2. Were the Miniature Pincher, the Standard Schnauzer, and the Lhasa Apso once listed by the AKC in the Terrier Group?
3. Name the celebrated animal trainer and author who wrote Dog Training My Way?
4. Which little terrier, long associated with Cambridge College, was first known as the Trumpington Terrrier?
5. Name the 4 breeds with the word “Irish” as part of their AKC breed name?
6. In 1882, the Scottish Terrier Club of England was formed. In what year was the Scottish Terrier Club of America formed? A. 1895. B. 1928. C. 1905.

Domestic Dog Origins Challenged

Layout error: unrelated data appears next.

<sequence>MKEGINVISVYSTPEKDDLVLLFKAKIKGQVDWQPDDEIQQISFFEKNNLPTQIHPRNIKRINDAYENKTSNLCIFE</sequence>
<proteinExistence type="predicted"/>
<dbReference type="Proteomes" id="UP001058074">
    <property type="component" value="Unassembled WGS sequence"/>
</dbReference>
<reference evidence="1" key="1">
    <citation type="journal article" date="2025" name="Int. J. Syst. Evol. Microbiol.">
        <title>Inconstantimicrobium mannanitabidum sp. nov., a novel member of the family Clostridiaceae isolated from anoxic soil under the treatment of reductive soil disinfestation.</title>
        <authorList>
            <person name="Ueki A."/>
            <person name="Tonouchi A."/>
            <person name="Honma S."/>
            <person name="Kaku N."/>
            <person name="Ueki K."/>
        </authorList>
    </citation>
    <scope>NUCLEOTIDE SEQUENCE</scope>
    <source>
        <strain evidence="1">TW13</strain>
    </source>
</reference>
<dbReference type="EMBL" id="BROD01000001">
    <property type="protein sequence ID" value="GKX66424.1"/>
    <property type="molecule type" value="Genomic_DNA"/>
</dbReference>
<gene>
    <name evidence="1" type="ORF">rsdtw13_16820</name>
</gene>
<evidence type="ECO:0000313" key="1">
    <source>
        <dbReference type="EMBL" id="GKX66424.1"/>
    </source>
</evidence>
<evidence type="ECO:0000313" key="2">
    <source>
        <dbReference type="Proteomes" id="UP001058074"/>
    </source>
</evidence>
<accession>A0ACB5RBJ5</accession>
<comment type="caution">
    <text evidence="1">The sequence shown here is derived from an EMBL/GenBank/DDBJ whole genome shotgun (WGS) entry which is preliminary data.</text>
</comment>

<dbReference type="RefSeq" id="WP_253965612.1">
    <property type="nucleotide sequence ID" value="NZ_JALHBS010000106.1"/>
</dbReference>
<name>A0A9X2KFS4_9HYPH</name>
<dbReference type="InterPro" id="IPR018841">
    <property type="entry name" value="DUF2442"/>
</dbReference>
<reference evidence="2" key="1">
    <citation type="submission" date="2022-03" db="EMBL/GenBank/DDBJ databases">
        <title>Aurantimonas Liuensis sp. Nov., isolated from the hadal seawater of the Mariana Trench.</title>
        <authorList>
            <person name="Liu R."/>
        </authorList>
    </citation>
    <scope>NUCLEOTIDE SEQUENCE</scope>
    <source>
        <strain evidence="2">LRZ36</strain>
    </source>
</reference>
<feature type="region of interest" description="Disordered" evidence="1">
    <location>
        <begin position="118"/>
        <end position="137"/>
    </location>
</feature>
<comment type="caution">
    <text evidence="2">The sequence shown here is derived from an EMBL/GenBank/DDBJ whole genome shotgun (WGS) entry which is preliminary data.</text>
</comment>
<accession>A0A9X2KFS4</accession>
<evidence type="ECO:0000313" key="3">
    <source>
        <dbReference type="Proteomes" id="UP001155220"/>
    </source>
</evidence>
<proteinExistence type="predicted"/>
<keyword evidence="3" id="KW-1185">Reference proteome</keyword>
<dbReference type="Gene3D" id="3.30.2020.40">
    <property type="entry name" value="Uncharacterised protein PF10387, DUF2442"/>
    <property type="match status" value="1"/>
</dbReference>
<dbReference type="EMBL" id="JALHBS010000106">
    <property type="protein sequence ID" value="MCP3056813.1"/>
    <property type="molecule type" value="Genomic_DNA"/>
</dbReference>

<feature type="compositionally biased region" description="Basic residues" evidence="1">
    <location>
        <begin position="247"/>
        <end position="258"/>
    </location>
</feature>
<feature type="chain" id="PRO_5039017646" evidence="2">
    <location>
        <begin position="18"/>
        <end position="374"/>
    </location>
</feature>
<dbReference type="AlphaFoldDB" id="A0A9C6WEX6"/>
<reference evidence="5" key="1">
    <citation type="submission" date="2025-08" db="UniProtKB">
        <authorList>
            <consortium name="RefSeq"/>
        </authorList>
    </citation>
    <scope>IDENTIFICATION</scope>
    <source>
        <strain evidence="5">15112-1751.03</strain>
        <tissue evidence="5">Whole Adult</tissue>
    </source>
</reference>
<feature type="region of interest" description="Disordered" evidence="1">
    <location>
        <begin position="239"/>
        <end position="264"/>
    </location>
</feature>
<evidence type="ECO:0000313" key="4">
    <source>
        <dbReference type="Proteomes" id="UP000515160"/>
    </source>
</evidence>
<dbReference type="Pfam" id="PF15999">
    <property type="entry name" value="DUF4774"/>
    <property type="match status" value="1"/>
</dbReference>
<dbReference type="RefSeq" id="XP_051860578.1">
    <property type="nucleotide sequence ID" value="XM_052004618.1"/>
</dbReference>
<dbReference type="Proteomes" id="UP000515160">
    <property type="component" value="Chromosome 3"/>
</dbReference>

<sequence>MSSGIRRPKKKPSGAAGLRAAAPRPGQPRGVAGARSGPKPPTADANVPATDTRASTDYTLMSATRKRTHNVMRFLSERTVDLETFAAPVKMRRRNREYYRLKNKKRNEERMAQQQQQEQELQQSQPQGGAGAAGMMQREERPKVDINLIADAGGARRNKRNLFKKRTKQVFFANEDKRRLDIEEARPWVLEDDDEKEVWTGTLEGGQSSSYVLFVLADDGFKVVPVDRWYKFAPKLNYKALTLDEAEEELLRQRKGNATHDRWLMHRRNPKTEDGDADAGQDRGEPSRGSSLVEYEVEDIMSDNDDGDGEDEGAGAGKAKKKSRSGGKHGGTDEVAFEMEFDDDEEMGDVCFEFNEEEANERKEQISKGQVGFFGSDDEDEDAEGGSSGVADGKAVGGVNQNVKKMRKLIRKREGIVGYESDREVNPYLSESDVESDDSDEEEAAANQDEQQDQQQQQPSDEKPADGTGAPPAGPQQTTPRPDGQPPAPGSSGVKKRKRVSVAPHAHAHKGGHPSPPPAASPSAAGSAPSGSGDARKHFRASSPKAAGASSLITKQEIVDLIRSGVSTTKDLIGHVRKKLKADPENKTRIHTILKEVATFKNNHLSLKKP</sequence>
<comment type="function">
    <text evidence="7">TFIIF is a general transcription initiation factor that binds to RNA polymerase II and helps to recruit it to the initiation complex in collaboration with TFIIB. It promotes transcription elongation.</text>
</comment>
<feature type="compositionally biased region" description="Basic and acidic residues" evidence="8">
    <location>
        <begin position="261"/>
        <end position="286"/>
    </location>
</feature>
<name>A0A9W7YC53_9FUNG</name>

DOMESTIC DOG ORIGINS CHALLENGED By Judith Burns, Science reporter, BBC News
The suggestion that the domestic dog originated in East Asia has been challenged. The huge genetic diversity of dogs found in East Asia had led many scientists to conclude that domestication began there. But new research published in the journal PNAS shows the DNA of dogs in African villages is just as varied.

An international group of researchers analysed blood samples from dogs in Egypt, Uganda and Namibia. Today's dogs are descended from Eurasian grey wolves, domesticated between 15,000 and 40,000 years ago. "I think it means that the conclusion that was drawn before might have been premature." Adam Boyko, Cornell University The authors say the process by which humans domesticated the dog is poorly understood.